Criticisms Against President Bush’s North Korea Policy

[imText1]The majority of policy makers who once supported the Bush Administration’s foreign policy in its first term as well agreeing to the former Administration’s stance against North Korea have finally left office in criticism.

Robert Joseph, now former Under Secretary of State for Arms Control and International Security, resigned his position in February and in an interview with the New York Times on the 21st, clearly stated that he did not support President Bush’s North Korea policy.

Secretary Joseph said that the North Korea policy was merely prolonging the life of the Kim Jong Il regime and believed that a more effective method would be to continue pressurizing the regime.

He said that endorsing pressure was one of the basic fundamentals for the success of foreign diplomacy and criticized the Bush Administration’s negotiation strategy which fixated on talks with North Korea.

The newspaper informed that Secretary Joseph had declined to publicly discuss his reasons for resignation but did report that “he simply could not abide the new agreement with North Korea that the Bush administration struck in February.”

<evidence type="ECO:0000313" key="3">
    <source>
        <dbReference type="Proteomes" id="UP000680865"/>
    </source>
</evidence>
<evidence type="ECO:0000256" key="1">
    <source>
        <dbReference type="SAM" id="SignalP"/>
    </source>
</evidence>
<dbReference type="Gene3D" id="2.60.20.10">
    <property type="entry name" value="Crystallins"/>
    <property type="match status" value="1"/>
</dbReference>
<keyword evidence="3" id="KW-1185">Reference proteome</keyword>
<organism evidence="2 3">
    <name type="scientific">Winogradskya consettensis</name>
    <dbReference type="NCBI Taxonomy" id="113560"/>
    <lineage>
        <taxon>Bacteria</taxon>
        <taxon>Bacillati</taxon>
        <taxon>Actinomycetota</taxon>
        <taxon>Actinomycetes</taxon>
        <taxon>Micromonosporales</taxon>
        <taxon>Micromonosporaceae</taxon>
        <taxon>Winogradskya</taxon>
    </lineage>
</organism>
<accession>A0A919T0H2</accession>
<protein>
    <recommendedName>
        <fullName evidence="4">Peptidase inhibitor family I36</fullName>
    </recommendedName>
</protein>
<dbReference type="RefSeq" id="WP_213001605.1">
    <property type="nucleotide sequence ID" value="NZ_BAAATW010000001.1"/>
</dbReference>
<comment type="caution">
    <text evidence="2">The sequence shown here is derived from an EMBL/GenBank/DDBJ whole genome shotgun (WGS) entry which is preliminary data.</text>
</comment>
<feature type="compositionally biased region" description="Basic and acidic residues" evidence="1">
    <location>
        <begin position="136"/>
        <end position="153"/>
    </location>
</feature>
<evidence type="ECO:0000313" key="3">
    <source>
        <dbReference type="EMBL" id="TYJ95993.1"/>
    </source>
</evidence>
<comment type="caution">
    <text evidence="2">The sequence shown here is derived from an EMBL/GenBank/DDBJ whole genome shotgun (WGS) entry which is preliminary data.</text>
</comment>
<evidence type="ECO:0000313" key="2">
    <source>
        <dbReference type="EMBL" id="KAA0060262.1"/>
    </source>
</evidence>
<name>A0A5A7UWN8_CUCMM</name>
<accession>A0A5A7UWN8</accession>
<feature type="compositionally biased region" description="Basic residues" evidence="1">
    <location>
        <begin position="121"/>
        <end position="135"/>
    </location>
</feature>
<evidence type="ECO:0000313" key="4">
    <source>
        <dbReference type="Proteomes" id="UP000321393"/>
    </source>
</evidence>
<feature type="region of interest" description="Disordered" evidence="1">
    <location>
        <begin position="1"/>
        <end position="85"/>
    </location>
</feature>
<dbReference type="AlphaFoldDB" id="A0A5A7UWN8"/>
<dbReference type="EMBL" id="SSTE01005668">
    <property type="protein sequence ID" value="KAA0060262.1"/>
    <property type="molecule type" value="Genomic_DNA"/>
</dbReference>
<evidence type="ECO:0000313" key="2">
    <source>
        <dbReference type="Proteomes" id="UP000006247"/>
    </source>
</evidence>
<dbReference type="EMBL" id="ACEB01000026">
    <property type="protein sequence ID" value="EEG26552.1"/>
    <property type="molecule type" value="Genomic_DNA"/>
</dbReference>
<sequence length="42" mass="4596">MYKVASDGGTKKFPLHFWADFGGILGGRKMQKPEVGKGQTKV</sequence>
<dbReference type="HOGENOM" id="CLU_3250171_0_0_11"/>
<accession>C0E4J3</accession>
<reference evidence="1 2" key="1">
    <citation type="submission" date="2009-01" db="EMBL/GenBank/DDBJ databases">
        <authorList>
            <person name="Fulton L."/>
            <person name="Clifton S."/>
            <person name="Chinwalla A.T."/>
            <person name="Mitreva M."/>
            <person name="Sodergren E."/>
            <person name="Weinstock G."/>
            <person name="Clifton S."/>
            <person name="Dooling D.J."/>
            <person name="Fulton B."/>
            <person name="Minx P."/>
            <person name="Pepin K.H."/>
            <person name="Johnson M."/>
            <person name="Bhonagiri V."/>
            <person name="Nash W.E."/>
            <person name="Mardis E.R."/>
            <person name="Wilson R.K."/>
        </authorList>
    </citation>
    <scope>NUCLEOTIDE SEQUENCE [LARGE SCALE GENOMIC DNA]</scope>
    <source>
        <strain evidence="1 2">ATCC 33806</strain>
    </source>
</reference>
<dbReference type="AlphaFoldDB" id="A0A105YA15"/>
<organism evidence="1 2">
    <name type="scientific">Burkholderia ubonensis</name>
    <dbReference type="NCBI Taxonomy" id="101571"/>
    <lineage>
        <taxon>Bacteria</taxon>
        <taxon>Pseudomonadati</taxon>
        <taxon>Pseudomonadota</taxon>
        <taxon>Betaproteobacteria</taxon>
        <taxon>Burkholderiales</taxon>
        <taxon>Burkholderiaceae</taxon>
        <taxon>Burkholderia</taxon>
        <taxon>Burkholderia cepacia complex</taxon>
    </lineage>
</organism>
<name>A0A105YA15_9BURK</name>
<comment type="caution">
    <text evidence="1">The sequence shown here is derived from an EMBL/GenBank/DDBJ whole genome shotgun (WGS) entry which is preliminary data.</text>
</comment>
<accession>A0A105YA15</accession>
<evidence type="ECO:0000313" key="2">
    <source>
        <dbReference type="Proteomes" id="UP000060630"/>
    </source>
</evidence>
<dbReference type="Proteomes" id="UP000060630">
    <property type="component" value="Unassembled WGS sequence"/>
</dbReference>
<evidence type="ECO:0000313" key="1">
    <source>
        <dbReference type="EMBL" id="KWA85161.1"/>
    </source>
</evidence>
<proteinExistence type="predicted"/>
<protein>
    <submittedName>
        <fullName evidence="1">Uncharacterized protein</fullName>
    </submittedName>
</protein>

“He is among the last of the hawks to turn off the lights and walk away from an administration,” the newspaper reported and highlighted that the Secretary had opposed the idea of suspending investigations regarding North Korea’s illegal funds for the progress of the talks, last fall.

[imText2]The International Herald Tribune also published a similar report, this time by former U.S. Ambassador to the U.N. John Bolton, a politician renown for his outspoken mind, who criticized the U.S. government for releasing North Korea’s funds caught in BDA.

The newspaper reported that Mr. Bolton had made an unofficial speech at the Hudson Institute on the 20th where he said that the U.S. government had made ‘a mistake’ in its decision to release the funds and that there was little hope guaranteeing China’s role in ensuring that North Korea would use the money released for humanitarian purposes.

Former Ambassador Bolton said that the reserved six-party talks stance, over when to release the funds was a sign that they were following through Pyongyang’s negotiating strategies and that the tactics, “agonize over a deal, sign it, then start reneging” was being reused again.

He said, “I think Iran’s record is clear that they’re never going to give up the pursuit of uranium enrichment” and elucidated that North Korea would be the same.